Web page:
Our plans for Bangkok were simple. Get a couple of things fixed, arrange the shipping from Malaysia, try sort the remaining visas out, visit Rory's old school pal and pick up the tyres and stuff the ballet had left in a theatre for us.
In any 'normal' city this should be 2 or 3 days easy work. Unfortunately Bangkok is no normal city.
The traffics a nightmare
The public transport is crap
Its so big none of the cabbies know where anything is
There are multiples of every street
The addresses are always wrong
Nothing sticks to normal opening hours
AND we were in the party centre of a city that likes to party.

Don't get me wrong, we really did try, but after 3 days we'd spent a fortune on cabs and phone calls and all we'd managed to do was get a camera fixed and meet Rory's mate. And drunk a lot.

Progress was painfully slow plus expensive so we cut our losses and got the heck out of Dodge quick smart.

Heading south down the coast we planned to stop on the island of Ko Phangan for a couple of days, take in the scenery and the Full Moon Party and then get to Malaysia to ship the bikes via Krabi and Phucket on the west coast. The sunset that greated us on our first night on the island was undoubtedly the most spectacular of my life.
As the sun dipped lower in the sky the light was absorbed by the whispy clouds in the sky throwing of a kaleidoscope of swirling colour, like an artist frantically mixing up oil colours on his pallet. The whole transition took over an hour a demanded dozens of photos.

While on the island we got some interesting info leading to a literal u-turn in our plans.........

Due to Malaysia being a bit overbearing as fair as import/export rules go it would take a full 3 weeks to get the bikes to Madras. Obviously after the mayhem with shipping the bikes before we still didn't believe this.

The local muslim seperatist loonies in the south had decided it was a good time to start blowing stuff up right where we wanted to cross into Malaysia.

Sod that, so back to Bangkok we went to arrange the tried and tested route of airfreighting to India. More money but way less hassle.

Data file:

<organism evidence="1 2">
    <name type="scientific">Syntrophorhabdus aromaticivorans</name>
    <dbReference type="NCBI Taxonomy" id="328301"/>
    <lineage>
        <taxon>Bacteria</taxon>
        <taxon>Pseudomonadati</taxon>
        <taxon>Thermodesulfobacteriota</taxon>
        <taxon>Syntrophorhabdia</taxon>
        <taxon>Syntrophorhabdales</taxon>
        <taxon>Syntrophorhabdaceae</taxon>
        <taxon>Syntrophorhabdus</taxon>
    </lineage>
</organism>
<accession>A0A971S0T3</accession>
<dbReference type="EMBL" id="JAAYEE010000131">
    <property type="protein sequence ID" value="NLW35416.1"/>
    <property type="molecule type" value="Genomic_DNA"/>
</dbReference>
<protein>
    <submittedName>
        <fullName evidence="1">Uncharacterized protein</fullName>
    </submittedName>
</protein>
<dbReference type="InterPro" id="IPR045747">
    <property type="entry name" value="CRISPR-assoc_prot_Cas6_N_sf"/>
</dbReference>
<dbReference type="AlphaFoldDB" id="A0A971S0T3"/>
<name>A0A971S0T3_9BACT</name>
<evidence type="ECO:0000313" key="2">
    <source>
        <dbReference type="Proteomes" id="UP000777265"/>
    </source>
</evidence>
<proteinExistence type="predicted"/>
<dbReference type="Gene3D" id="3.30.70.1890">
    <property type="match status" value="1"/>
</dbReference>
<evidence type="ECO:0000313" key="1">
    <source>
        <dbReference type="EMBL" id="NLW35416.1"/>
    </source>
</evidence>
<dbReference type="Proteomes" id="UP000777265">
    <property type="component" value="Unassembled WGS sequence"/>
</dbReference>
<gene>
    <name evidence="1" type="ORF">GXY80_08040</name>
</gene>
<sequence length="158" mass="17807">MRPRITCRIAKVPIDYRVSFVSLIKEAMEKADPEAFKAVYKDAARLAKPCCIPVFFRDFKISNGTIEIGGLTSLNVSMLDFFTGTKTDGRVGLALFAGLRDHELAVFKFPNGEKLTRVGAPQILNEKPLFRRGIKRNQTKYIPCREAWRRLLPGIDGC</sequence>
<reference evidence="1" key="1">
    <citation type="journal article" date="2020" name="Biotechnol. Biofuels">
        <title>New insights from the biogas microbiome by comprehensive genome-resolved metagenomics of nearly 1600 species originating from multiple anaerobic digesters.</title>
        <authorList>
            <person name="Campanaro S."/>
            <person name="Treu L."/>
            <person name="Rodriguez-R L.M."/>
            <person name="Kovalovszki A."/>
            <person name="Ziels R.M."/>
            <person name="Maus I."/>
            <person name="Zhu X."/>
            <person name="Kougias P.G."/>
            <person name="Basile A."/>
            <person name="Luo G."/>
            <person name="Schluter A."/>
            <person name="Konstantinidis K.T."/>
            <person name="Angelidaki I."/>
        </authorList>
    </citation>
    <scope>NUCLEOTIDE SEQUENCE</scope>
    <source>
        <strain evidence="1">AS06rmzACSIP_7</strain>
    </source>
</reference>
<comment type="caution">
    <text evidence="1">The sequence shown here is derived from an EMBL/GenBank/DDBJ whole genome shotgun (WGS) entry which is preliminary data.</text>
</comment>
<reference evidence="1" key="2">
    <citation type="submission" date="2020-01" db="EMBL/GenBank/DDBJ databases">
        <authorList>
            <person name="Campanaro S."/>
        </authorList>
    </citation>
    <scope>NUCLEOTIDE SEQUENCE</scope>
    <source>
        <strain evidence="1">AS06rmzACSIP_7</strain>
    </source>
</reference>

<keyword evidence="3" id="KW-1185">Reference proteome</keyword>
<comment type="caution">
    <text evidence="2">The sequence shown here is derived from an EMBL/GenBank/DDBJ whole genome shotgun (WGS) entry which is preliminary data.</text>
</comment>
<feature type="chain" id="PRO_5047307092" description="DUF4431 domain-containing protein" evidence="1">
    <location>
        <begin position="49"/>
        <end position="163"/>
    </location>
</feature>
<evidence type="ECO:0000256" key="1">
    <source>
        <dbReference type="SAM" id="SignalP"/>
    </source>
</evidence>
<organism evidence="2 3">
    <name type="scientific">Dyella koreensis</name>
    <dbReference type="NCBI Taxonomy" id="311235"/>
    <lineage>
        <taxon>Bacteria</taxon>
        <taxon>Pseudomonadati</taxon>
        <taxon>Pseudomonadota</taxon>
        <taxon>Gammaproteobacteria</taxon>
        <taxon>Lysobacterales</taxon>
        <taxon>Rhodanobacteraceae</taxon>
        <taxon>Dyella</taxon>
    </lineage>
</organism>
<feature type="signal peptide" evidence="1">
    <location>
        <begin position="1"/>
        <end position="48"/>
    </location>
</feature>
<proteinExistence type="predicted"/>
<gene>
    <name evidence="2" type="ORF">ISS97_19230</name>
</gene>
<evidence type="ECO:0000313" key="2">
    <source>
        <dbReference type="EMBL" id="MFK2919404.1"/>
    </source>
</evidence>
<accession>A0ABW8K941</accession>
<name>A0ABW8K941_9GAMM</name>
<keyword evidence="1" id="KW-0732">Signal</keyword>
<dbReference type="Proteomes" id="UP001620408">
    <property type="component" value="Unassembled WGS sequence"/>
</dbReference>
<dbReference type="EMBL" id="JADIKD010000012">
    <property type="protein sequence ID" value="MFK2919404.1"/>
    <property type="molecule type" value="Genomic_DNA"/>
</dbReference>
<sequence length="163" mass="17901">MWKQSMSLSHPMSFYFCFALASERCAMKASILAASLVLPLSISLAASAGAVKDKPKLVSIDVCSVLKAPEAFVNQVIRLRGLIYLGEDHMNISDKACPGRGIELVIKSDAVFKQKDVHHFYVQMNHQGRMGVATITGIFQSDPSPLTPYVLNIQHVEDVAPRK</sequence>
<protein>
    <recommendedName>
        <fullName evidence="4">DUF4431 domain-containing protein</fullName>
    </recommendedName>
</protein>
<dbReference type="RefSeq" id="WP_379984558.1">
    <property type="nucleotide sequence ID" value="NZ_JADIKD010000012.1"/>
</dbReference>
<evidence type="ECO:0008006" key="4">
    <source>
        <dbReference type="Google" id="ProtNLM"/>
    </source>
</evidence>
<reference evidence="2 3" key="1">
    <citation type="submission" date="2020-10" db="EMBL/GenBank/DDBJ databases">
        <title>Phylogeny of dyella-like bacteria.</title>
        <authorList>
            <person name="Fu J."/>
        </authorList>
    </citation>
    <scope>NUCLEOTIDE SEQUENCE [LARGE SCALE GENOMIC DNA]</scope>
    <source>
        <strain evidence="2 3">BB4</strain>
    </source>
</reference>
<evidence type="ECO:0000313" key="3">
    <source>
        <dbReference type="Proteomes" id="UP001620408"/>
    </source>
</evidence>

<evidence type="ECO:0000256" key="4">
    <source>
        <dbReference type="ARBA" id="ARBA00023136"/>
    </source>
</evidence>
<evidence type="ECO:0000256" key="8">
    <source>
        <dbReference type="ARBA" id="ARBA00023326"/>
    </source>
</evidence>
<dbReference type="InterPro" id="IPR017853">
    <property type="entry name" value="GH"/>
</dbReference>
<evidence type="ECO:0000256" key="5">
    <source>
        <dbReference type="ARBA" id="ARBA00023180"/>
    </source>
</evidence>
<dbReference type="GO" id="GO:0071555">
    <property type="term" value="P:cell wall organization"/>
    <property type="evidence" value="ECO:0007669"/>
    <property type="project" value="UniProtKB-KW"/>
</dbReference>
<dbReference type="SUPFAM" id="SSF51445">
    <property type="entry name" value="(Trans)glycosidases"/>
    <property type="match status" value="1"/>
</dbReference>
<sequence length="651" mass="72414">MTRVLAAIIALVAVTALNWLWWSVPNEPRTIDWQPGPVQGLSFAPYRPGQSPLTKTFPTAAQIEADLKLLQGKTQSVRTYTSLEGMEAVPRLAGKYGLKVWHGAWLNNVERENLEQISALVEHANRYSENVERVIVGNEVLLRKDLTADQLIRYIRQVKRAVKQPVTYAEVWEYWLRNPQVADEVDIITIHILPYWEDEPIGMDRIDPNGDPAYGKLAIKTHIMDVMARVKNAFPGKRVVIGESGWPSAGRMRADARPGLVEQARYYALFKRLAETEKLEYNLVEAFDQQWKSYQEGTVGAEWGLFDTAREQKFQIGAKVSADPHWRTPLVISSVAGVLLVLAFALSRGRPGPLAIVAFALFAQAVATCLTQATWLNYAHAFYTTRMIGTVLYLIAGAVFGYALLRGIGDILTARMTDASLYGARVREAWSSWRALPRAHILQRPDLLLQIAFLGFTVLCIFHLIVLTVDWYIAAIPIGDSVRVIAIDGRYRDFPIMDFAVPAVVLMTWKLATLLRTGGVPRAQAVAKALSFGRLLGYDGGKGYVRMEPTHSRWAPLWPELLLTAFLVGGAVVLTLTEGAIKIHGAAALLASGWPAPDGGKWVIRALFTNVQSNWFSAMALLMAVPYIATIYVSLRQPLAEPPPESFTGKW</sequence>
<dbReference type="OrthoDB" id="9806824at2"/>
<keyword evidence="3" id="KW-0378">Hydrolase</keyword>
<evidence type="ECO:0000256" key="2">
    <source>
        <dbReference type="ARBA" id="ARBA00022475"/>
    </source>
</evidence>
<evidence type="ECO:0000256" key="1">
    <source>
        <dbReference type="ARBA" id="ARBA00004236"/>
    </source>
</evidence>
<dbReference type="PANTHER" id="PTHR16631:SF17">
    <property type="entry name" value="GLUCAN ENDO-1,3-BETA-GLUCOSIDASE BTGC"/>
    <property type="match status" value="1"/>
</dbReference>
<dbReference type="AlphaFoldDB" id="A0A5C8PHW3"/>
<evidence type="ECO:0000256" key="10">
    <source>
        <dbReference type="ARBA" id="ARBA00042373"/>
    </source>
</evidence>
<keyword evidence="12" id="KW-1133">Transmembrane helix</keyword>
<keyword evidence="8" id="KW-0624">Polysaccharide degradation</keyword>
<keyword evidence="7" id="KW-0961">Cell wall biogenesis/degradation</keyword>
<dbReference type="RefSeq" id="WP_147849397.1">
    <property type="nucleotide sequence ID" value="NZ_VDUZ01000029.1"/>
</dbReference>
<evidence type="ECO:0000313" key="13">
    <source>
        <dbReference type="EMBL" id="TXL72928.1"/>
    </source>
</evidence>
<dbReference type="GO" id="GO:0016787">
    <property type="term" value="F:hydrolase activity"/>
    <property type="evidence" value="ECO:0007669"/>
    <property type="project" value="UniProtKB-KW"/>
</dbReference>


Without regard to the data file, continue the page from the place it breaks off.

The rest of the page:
Our second stint in Bangkok started much as the first one had..........
"We'll just get a bite to eat and watch that ace guitaring-singery dude who does the 'welcome to the hotel khao sanh road' song"
It was all going well until two familiar faces walked in. On the first night we'd hung out with two south african dudes and had a right old giggle, well they turned up again and sat in the same seats. So as before we joined them and continued where we'd left off........

Anyhow, moving on. We took the bikes to the shipping agent to get them measured up for crating and our swanky crates were delivered and packed the next day.

Rory's old pal, Troy, from his school days near York had moved into the family hotel business and offered free hospitality to us in Thailand. With a few days to wait for the bikes to go India we shot up to Kanchanaburi for a couple of relaxing days with some friends from Bangkok.

If you've ever seen 'the bridge over the river kwae' you'll have seen Kanchanaburi, and yes, they do milk it to death. Its actually quite a rubbish bridge, rebuilt after the infamous bombing by the British POWs. I suppose its rubbishness explains why it fell down so easily. The town was in a massive build-up to the 60 year anniversary which was the following week and a huge fair had sprung up around the bridge, meaning you couldn't really see the bloody thing!

Anyway, we didn't do a lot. Rory slept, hung out by the pool and claimed to be 'catching up on the diary', and i hired a mini 250cc chopper and went up to the Erawan National Park. Theres a crazy 7 level waterfall there which has multiple pools of crystal clear water, great for swimming in. They're also full of crazy fish who like to nibble on you as you swim about, bloody big n all, some over a foot long. Nice swim but i can do without getting tongued by an amorous fish!